Friday, 25 July 2014

Boney but lush!

You can't beat the taste of fresh Sea Bass, it was the final afternoon of this year’s Devon adventure, it was the last couple of hours of the rising tide and I'd already tried the spot where I'd caught a few Black Bream last year and there were no bites. I'd moved back onto the beach where the girls were and the tide was already filling the shallow gully in front of our beach camp.
Breakers were crashing onto the sand bar on the far side of the gully and it was Sharon that first noticed some fish in the waves, she was right, there were indeed silver flashes in these waves, I put a cast just onto the back of these waves with humble lugworm as bait, it was hit straight away and the first Bass was shortly on the beach. this was a reasonable fish and bigger than you would pay good money for at the local supermarket so I asked the question "Do you want it for tea?" there was a "Yes" from the girls and the fish was quickly dispatched for the pot. I'm no longer a fan of doing this but I am from a sea fishing background and regularly used to bring fish home when I was younger, Cod, Plaice, Pollack and Coalie were all regularly seen in the frying pan at our house.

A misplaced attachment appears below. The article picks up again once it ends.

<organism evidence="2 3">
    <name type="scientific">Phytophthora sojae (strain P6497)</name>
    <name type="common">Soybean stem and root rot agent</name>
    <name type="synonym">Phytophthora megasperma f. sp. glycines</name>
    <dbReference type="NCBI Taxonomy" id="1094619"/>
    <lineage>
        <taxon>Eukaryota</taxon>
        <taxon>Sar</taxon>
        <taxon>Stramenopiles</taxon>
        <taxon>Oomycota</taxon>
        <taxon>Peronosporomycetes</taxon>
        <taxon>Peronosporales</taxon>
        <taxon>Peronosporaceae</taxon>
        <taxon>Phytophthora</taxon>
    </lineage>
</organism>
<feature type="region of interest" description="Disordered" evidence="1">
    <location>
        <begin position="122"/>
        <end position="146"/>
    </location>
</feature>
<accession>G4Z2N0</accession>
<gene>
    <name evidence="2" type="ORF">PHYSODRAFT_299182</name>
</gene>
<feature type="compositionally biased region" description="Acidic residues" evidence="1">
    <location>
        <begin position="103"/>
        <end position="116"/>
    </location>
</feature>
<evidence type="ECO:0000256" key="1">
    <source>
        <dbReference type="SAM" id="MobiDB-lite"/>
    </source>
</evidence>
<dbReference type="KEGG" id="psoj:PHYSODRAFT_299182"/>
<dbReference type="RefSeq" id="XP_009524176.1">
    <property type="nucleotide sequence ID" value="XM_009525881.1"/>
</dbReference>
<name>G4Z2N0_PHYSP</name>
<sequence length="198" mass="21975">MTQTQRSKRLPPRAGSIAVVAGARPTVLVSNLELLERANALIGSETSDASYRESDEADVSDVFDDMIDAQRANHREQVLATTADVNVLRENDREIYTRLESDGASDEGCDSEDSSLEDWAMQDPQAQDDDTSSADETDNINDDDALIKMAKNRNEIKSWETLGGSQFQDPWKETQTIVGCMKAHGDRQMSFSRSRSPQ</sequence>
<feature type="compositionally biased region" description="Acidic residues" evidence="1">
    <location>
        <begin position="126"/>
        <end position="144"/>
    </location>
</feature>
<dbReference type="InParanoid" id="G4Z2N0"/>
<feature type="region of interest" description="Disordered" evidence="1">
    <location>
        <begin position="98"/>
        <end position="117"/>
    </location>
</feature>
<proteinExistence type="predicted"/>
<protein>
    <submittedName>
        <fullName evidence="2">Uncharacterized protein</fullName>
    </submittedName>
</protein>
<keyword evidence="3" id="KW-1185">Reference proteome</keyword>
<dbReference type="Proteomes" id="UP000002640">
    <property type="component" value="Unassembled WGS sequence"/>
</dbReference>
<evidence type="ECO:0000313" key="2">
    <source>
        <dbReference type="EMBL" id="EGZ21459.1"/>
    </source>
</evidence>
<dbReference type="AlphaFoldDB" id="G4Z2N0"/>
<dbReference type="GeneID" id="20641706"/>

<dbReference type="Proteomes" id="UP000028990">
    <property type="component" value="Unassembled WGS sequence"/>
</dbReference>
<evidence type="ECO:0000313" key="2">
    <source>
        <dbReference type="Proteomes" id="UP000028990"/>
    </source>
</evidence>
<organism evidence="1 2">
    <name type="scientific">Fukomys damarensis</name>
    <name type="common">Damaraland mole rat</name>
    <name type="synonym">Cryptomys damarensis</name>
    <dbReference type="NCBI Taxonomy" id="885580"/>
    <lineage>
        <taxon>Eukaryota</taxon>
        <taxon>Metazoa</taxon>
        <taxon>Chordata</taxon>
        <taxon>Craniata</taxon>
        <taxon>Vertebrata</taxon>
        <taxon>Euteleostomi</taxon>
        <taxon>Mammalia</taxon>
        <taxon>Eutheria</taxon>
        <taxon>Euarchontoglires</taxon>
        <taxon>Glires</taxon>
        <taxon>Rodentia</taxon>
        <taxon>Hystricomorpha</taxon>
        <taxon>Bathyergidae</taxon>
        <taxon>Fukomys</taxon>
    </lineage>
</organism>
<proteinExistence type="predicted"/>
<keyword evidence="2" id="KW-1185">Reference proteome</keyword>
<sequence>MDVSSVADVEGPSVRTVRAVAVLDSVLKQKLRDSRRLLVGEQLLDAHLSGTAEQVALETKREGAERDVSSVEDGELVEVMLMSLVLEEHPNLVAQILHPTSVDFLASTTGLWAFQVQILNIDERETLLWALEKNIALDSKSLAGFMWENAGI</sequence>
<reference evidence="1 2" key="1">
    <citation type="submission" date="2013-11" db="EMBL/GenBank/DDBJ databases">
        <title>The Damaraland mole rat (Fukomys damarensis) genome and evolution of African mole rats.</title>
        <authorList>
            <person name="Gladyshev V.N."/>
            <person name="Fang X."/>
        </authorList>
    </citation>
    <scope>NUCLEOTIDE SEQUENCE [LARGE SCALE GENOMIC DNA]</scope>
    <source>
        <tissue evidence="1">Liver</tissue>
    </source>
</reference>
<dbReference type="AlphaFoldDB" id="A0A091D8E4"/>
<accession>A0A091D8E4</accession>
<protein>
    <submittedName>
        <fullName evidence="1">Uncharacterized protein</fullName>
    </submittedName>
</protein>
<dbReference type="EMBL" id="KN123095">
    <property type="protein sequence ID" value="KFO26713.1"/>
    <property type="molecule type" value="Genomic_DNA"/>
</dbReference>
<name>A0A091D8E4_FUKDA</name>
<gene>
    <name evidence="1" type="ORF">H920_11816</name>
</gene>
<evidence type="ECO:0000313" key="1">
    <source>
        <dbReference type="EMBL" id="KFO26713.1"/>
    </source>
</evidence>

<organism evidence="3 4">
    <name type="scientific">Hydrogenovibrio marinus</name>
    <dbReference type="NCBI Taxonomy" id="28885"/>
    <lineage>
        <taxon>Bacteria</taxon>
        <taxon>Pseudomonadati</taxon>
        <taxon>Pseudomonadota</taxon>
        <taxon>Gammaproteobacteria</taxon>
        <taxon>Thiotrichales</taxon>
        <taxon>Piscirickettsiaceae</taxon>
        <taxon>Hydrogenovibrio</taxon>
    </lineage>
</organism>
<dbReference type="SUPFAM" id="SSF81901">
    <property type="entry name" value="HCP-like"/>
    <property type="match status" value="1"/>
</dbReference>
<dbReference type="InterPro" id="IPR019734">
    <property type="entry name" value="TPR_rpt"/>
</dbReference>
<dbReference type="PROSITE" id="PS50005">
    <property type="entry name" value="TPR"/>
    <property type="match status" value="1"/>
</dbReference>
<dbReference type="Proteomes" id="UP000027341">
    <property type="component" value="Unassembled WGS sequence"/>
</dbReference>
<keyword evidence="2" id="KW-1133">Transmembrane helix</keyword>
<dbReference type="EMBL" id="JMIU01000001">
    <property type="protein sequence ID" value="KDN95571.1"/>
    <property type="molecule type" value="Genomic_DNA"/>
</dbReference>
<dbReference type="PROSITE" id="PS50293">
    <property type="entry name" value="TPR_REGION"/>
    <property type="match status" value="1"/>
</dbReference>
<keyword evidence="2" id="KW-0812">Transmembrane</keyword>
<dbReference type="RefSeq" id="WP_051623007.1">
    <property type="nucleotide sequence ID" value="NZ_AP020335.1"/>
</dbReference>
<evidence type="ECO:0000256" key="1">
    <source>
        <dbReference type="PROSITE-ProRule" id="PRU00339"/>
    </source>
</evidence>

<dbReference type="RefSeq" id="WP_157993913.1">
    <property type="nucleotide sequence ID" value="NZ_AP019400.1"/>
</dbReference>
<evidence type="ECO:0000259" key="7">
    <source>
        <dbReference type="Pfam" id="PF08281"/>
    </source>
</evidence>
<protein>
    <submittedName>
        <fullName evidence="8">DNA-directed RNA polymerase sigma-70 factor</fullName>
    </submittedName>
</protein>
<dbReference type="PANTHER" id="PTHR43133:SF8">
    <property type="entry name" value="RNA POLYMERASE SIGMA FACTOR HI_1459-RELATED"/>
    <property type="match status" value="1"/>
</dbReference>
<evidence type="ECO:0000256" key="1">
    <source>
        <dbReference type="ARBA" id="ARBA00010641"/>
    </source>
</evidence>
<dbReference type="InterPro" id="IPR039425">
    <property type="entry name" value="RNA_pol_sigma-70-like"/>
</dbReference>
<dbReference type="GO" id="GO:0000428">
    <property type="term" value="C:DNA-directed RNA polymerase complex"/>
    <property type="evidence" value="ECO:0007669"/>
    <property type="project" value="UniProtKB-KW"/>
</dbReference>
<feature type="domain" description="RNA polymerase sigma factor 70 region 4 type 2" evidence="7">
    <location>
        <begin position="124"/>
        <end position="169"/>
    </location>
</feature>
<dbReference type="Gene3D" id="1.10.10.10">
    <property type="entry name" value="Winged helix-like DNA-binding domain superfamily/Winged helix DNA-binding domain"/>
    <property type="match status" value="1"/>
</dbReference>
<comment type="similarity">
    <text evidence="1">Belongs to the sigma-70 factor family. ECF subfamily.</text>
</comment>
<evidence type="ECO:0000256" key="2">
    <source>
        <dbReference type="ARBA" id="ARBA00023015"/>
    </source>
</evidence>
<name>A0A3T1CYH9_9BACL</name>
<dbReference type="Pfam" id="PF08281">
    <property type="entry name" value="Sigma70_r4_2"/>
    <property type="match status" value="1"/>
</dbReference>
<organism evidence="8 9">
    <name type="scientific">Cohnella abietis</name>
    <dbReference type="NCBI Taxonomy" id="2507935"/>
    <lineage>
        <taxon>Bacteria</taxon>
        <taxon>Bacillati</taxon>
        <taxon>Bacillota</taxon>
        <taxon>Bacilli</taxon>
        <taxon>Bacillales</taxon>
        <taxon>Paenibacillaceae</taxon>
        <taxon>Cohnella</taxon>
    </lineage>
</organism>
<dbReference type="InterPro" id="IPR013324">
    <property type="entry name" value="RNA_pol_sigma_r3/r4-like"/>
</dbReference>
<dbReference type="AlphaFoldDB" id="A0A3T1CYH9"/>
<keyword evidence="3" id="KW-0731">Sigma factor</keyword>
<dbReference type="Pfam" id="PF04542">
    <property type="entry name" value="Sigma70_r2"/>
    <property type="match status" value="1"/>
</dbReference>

I was getting at least one fish a chuck but I found that if I waited for a second pull the two hook flapper rig was doing its job and bagging two Bass at a time.
Bass, two at a time.

A second fish was kept for the pot as it had swallowed the hook but it was a good sized fish.
Ready for the pot.
When it comes to cooking there’s nothing fancy here, the fish were head, tailed and cleaned, smothered in butter and lemon juice, sealed into individual foil parcels and into a hot oven for twenty minutes. The fresher they are the better they taste and these were only a couple of hours out of the sea.
Boney but lush!


  1. I have to agree, fresh sea bass less than an hour killed and straight to the pot are indescribably delicious when they come out of it and hit the plate. Those on supermarket shelves are farmed on pellets and taste like pellets but wild bass are worth their weight in gold.

    I used to gather a pile of wet seaweed, Roger, and then place any killed bass under it to keep them cool. Even half an hour in the sun is enough to spoil them, I found.

    But even then, they were a mile better than tesco's finest!

    Good grief I do miss my bass fishing...

  2. Just had some more in north wales last week. Caught them too late in the day to stick on the barby so they were kept for breakfast.
    It spoilt the rest of the food on the menu for the rest of the day!